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February 1989

The Scope of Neurologic Practice and Care in England, Canada, and the United States: Is There a Better Way?

Author Affiliations

From the Department of Neurology, Robert Wood Johnson Medical School, New Brunswick, NJ (Dr Menken); the Research Unit, Royal College of Physicians, London (Dr Hopkins); Dalhousie University, Halifax, Nova Scotia (Dr Murray); and the Section of Neurology, Department of Medicine, Medical Center of Delaware, Wilmington (Dr Vates).

Arch Neurol. 1989;46(2):210-213. doi:10.1001/archneur.1989.00520380116024

Years ago, it was de rigueur for neurologists in training to spend some time in different institutions, and rather often in different countries as well. Most often, this meant a period of training at the National Hospital, Queen Square, London, where Minerva Neurologica was thought to reside. Whatever the relative heuristic merits of this eclectic approach to postgraduate medical education, it did give young physicians preparing for a career in the field of neurology an opportunity to learn that there is more than one way of meeting the neurologic care requirements of patients, and of training neurologists.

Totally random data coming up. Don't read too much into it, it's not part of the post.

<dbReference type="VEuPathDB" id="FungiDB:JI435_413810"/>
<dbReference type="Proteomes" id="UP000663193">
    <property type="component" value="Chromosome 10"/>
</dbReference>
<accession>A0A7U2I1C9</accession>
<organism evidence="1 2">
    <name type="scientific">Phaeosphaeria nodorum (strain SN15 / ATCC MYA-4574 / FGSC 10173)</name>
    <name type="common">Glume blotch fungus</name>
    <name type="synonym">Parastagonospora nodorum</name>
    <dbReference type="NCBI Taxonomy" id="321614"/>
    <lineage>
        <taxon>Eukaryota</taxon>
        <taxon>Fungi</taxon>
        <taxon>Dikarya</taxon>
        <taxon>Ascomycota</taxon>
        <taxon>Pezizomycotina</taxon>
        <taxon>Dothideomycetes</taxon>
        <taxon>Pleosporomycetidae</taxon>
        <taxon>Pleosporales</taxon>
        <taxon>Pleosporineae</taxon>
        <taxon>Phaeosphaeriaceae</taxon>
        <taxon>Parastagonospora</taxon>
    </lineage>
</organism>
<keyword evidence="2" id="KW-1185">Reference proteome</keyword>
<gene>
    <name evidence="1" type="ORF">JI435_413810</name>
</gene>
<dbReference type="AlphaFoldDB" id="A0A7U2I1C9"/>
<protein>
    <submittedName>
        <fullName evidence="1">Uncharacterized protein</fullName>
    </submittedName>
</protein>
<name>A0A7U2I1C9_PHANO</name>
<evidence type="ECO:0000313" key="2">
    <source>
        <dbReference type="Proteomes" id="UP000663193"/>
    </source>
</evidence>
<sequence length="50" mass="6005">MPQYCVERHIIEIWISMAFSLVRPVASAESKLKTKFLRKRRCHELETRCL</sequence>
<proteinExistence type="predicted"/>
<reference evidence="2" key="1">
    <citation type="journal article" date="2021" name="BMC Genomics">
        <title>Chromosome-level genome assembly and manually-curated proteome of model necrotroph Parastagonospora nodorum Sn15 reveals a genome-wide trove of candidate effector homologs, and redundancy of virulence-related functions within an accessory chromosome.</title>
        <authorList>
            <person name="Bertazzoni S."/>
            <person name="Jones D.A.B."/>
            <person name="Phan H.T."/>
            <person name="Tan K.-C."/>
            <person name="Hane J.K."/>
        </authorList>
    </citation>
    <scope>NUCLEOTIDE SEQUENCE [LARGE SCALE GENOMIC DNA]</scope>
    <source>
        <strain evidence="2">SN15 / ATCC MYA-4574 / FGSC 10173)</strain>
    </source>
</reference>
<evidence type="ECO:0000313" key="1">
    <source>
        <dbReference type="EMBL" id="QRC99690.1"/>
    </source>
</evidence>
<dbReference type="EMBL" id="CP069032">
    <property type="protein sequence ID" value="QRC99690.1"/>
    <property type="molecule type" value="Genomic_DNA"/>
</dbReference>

Parochialism is now the order of the day, so much so that one finds most practicing neurologists having been trained in one academic medical center, often the same department that provided the physician's undergraduate education as well. Only those neurologists who pursue a fellowship in one of the subspecialties are likely to be

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